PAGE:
Art

Arab spring. Subversion at Cornerhouse

Kate Feld
Posted

A new art exhibition at Cornerhouse asks you to re-think your view of the Middle East

Cornerhouse’s new exhibition must have been in the works for some time, but you have to wonder at its prescience. With Middle East in the midst of a remarkable period of upheaval and change, an exhibition featuring work by a group of artists interrogating their Arab identity seems so timely it’s a bit uncanny.

The 11 artists in this group show, curated by Omar Kholeif, work in a wide range of artforms, from film to photography to computer games. The latter is Wafaa Bilal’s Virtual Jihadi, which you can actually play in a battered Arabic internet café (or its crumbling simalcrum, ingeniously installed in the gallery by scenic designer Kev Thornton).

In something of a coup for Cornerhouse, Palestinian photographer Larissa Sansour will show early images from Nation Station, the artist’s new series which so offended Lacoste’s sensibilities that it controversially withdrew its sponsorship of the Elysée Prize. Other highlights include Tarzan and Arab, artist-filmmaker twin brothers showing movie poster pastiche series Gazawood and short film Colourful Journey, and Akram Zaatari’s How I Love You, a candid exploration of sexuality among gay men in Lebanon.

We all try to stay informed, but news reports can only tell you so much about a place. Anyone interested in the true state of the Middle East should check out these dispatches from art’s own correspondents. What you find here in Manchester may just surprise you.

Subversion, until 5 June, Cornerhouse. Free. Words: Kate Feld. Images (top to bottom): Larissa Sansour, A Space Exodus (2009) 2, courtesy the artist; Khaled Hafez, On Presidents and Superheroes (2009), courtesy the artist; Akram Zaatari, Red Chewing Gum (2000); Larissa Sansour Palestinauts installtion at Jack the Pelican Presents, New York (2010), courtesy the artist.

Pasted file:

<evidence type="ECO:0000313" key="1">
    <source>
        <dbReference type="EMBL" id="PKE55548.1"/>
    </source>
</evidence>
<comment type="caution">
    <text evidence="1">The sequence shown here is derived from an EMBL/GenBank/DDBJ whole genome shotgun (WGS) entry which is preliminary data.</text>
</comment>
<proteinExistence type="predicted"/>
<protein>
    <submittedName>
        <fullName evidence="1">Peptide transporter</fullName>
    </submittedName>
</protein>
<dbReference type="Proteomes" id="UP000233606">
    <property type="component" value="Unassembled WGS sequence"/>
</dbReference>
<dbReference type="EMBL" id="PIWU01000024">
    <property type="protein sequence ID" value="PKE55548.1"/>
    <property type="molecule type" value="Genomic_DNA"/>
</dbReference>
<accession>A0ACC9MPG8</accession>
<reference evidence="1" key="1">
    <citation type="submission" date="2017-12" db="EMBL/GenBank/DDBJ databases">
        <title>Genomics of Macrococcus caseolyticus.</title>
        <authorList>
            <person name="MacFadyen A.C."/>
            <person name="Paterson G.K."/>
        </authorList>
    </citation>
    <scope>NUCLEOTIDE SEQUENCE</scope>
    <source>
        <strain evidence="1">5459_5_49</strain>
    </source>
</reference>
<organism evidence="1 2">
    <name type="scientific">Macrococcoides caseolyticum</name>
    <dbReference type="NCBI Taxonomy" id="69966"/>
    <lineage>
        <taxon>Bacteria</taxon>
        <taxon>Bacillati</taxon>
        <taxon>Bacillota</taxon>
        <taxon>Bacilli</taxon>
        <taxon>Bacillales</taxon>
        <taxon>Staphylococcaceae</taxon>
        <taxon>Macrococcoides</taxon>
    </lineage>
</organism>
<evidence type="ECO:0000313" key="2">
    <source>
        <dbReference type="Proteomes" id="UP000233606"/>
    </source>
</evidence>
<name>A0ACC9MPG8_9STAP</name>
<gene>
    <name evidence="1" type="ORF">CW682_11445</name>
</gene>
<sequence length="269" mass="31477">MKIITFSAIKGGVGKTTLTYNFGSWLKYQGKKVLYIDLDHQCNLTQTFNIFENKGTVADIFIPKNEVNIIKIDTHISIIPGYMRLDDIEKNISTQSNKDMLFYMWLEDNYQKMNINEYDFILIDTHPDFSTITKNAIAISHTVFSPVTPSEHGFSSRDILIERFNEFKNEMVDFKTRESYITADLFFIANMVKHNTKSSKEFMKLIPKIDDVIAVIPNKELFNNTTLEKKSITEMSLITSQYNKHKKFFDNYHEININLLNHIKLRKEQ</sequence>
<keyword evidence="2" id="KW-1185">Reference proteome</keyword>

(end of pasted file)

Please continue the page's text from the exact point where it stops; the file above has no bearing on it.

Culture Guides

Families

It’s all about how to make the world a better place at People’s History Museum and SICK! Festival, a ridiculous art race through the forest, swashbuckling historical heroism and imaginative theatrical adventures. Phew.

Benjamin Myers by Julian Germain Dunelm.

Literature

March sees talks and tours, birthdays and anniversaries, writers’ conferences and development days, and some rather big names on the literature scene.

Music

Why not try some new music for the new year? How about a residency (or two) in a former mill, an original take on a film soundtrack, or the cream of Manchester’s current music scene coming together for an action-packed all-dayer?

The Suppliant Women

Theatre

This month we’ve got something very old, a couple of things rather new, something borrowed from the Americans and something dressed in Oldham Athletic blue.

Cinema

This month, we round up some of the disreputable treasures and genuinely ambitious pieces of film art that are screening around Manchester and the North.

Exhibitions

They say a picture is worth a thousand words – so, perhaps, can an object be, as our current selection of the very best exhibitions in Manchester and the North proves.

Destination Guides

Things to do right now

Powered by culturehosts
Theatre 22–23 March 2017, from £10.00

If These Spasms Could Speak at HOME

22–23 March 2017, from £12.00

Berlin: Zvizdal

Cinema 3–23 March 2017, from £5.00

New Release: Certain Women at HOME

Literature 14–25 March 2017, from £10.00

Cyrano

Visual Arts 8–25 March 2017, FREE

French & Mottershead: Afterlife at the Whitworth

Theatre 8–25 March 2017,

SICK! Festival

Cinema 10 February–29 March 2017, from £5.00

New Release: Moonlight at HOME

Exhibitions 4 February–29 March 2017, FREE

John Hyatt: Rock Art at HOME

Cinema 16 February–30 March 2017, from £7.00

Film Season: David Cronenberg